In Germany there exists the title Priv-Doz before the name of some professors. What does it mean? Do these professors allow to hire postdoctoral applicants?

  • 1
    A comment 'cause it's not what you are really interested in. PD, a Privatdozent title gives you a fancy diploma, an obligation to teach for, like two hours a week, and hopefully an incentive to be hired as a professor. All other standing is related to the actual position that person holds, but not this title. Jun 28, 2018 at 20:01
  • @OlegLobachev: Is the diploma really so fancy? If yes, why?
    – Udank
    Jul 6, 2018 at 16:19
  • Udank: At least my diploma is. Not sure what's the reason, but the habilitation diploma is much less fancy that PD one, at least at my university. Jul 6, 2018 at 20:04

2 Answers 2


Formally it is a title given to a university teacher, translation: private lecturer. It means you are able to teach, but not yet a professor.

In practice it is the required step-up from the PhD degree, to get a permanent position.

Source: https://en.wikipedia.org/wiki/Privatdozent

  • Can they hire postdocs?
    – user40491
    Jun 27, 2018 at 20:20
  • 1
    Yes - I know of at least two examples. The would most likely need external funding to do something like that.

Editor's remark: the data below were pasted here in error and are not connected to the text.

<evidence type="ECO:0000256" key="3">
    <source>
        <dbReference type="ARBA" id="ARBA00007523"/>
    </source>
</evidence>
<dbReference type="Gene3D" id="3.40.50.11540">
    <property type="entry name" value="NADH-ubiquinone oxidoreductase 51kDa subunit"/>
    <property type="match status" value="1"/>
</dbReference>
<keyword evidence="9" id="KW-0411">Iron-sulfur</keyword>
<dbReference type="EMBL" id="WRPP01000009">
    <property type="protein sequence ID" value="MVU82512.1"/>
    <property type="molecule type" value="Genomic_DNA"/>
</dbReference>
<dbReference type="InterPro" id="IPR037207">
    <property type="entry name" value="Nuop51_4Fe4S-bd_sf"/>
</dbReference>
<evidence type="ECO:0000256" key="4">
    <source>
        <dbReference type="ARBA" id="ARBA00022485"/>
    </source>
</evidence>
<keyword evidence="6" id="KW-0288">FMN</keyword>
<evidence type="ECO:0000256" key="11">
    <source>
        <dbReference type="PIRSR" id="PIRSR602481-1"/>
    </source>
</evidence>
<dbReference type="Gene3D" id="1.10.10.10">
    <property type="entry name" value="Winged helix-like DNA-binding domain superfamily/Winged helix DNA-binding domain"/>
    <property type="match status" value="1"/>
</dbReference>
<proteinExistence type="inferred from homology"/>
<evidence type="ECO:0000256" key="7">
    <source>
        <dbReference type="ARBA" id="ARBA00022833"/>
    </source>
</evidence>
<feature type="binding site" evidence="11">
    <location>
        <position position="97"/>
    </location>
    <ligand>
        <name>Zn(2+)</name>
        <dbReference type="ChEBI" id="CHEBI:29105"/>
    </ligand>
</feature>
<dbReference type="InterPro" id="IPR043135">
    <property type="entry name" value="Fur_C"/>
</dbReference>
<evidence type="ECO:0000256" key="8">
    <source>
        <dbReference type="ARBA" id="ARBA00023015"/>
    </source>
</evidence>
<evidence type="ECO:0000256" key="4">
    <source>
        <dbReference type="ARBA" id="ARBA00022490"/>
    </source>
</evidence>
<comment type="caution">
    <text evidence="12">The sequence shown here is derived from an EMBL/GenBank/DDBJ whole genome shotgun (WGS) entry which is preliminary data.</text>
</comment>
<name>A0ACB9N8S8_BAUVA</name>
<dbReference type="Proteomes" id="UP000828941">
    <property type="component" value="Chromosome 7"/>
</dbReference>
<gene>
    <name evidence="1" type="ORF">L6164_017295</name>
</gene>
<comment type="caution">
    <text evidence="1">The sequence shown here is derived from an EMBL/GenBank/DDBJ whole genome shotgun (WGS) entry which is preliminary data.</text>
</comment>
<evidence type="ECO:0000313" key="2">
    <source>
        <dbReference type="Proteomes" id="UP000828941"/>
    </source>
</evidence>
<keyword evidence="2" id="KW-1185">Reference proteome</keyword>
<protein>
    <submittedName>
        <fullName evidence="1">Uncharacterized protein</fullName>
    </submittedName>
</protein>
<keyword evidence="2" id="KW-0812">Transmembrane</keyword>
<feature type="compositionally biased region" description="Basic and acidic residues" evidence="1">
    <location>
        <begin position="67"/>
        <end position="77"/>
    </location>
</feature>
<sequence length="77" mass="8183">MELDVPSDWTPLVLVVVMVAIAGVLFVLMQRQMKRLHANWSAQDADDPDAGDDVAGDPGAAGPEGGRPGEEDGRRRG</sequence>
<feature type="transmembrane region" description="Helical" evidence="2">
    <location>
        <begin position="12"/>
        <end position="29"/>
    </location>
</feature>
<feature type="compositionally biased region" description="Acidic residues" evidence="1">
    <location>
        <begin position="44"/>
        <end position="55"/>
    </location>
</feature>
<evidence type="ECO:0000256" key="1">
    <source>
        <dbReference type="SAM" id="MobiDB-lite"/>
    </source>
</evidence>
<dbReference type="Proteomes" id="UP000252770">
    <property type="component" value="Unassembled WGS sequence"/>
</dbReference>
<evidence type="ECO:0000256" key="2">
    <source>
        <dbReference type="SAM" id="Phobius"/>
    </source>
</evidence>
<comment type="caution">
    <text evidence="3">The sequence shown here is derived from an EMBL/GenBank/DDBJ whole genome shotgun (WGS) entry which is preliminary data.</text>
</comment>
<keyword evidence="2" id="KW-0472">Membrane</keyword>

– nabla
    Jun 27, 2018 at 20:22
  • "In practice it is the required step-up from the PhD degree, to get a permanent position." At least for some fields, this information is outdated. There are alternative routes to permanent positions, including junior professorships (see the specified Wikipedia page). Oct 24, 2019 at 15:41

A Privatdozent (PD) is a university scholar who has a Habilitation and is thefore allowed to supervise PhD students, but is not (yet) a professor. They may hire postdocs if they can obtain funding. Unlike professors, their position usually doesn't come with funding for PhD students or postdocs. In fact, the title PD ist just that - a title. It doesn't indicate anything about the position that the PD may or may not have, except that they don't have the position of a professor.

In other words, in Germany and Austria a PhD thesis makes you a doctor, and a subsequent Habilitation makes you a PD. Traditionally, you need a Habilitation to be hired as professor.

  • 1
    Yep, that's the traditional way to a professorship. Still, there is "junior professorship" in some places (basically assistant professor in Anglo-Saxon world, with or without tenure-track), the "habilitation-equivalent accomplishments", leadership of elite research groups, such es Emmy-Noether programme, etc. Jun 28, 2018 at 20:04

You must log in to answer this question.

Not the answer you're looking for? Browse other questions tagged .